“Listen Pooffles, all that stuff sounds like incredibly complicated hard work – can’t we put it on the ‘too difficult to deal with now’ pile? After all, you do have civil partnerships, so what’s the problem?”
The problem is that a group of people in our society are being discriminated against in law – thus breaching the principle that we are all equal before the law.
That is my issue. Just because something is complicated doesn’t mean we shouldn’t deal with it. Climate change is complicated. We’re still dealing with it (albeit very badly). My issue relates to something that sounds incredibly complicated: Intersectionality.
“Inter…what was that again?”
Intersectionality – something that I had not heard of before until Puffles’ feminist followers started tweeting about it. One of them, Sarah McAlpine introduces it here. There’s also further reading from Zoe Stavri here, and via Dana Bubulj here. I won’t go into the detail, but having faced discrimination myself over the years on grounds of ethnicity, I know what it’s like to have sand kicked in my face over something that I have zero control over. It’s not fun. Therefore if someone else can be discriminated against due to something out of their control, so can I be. Therefore I have an issue with it.
The Second Reading of the Bill
“That’s more like it Puffles – get stuck into the homophobes!”
That would be too easy. In any case, others have already made a far better go of it than me. I’m more interested in why the opponents of equal marriage feel the way they do, and how we can deal with that. Once you’ve torn your opponents to shreds, then what? (Especially if they’ve said ‘I hear what you’re saying, I just disagree’ – or start being abusive. They are still there at the end of the day).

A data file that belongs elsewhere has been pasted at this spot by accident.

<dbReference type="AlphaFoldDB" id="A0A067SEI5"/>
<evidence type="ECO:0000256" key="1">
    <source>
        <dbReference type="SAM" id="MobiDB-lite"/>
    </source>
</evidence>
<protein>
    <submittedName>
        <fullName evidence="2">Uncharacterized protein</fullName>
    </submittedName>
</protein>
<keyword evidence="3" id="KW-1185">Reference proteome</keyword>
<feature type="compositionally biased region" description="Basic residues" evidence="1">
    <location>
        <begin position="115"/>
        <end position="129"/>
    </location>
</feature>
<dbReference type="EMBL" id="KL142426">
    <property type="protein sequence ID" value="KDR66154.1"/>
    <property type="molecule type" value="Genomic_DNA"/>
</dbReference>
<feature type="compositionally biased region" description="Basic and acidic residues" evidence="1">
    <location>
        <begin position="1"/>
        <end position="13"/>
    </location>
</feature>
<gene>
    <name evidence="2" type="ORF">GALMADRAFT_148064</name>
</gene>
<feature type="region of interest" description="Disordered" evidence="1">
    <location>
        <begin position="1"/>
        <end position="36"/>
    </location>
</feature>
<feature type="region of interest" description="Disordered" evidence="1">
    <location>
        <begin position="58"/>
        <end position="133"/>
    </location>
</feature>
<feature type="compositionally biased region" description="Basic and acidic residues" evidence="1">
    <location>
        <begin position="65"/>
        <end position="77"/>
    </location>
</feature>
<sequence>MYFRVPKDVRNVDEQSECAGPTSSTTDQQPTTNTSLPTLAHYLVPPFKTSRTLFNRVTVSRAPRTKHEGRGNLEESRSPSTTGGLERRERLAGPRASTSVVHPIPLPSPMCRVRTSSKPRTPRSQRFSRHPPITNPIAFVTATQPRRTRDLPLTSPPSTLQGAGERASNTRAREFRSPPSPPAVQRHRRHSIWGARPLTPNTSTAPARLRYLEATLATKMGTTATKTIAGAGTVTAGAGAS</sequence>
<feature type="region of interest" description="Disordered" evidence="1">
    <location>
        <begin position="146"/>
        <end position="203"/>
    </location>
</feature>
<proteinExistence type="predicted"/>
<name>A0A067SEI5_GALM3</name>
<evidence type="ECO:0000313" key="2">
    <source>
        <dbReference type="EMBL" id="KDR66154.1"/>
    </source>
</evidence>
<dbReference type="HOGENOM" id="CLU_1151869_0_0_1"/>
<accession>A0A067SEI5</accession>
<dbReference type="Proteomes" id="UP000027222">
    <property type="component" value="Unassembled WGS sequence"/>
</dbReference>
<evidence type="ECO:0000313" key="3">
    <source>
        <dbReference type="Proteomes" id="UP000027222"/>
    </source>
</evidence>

I guess for me, the main themes from the opponents of equal marriage are:
- My religion says…
- I accept the way society is going, but this is too much too soon
- This is far too complicated an issue which this bill doesn’t address
My religion says…
On the ‘My religion says…’ theme, there is an issue of disposition that is separate to the issue of detail. It’s one I’ve come to accept within my family and long-time family friends. As far as religion is concerned, they keep things simple and trust in the judgements of others within their religious institutions to have dealt with the details – that the latter have got things right. In society, we do this all of the time. Police officers have to rely on Parliament drafting laws to a decent enough standard for police officers to implement. How often have I seen activists trying to debate some of the merits of a particular piece of law (on whether Parliament was right in principle to pass it or not) with police who respond with ‘Parliament have passed it, my job is to uphold it’.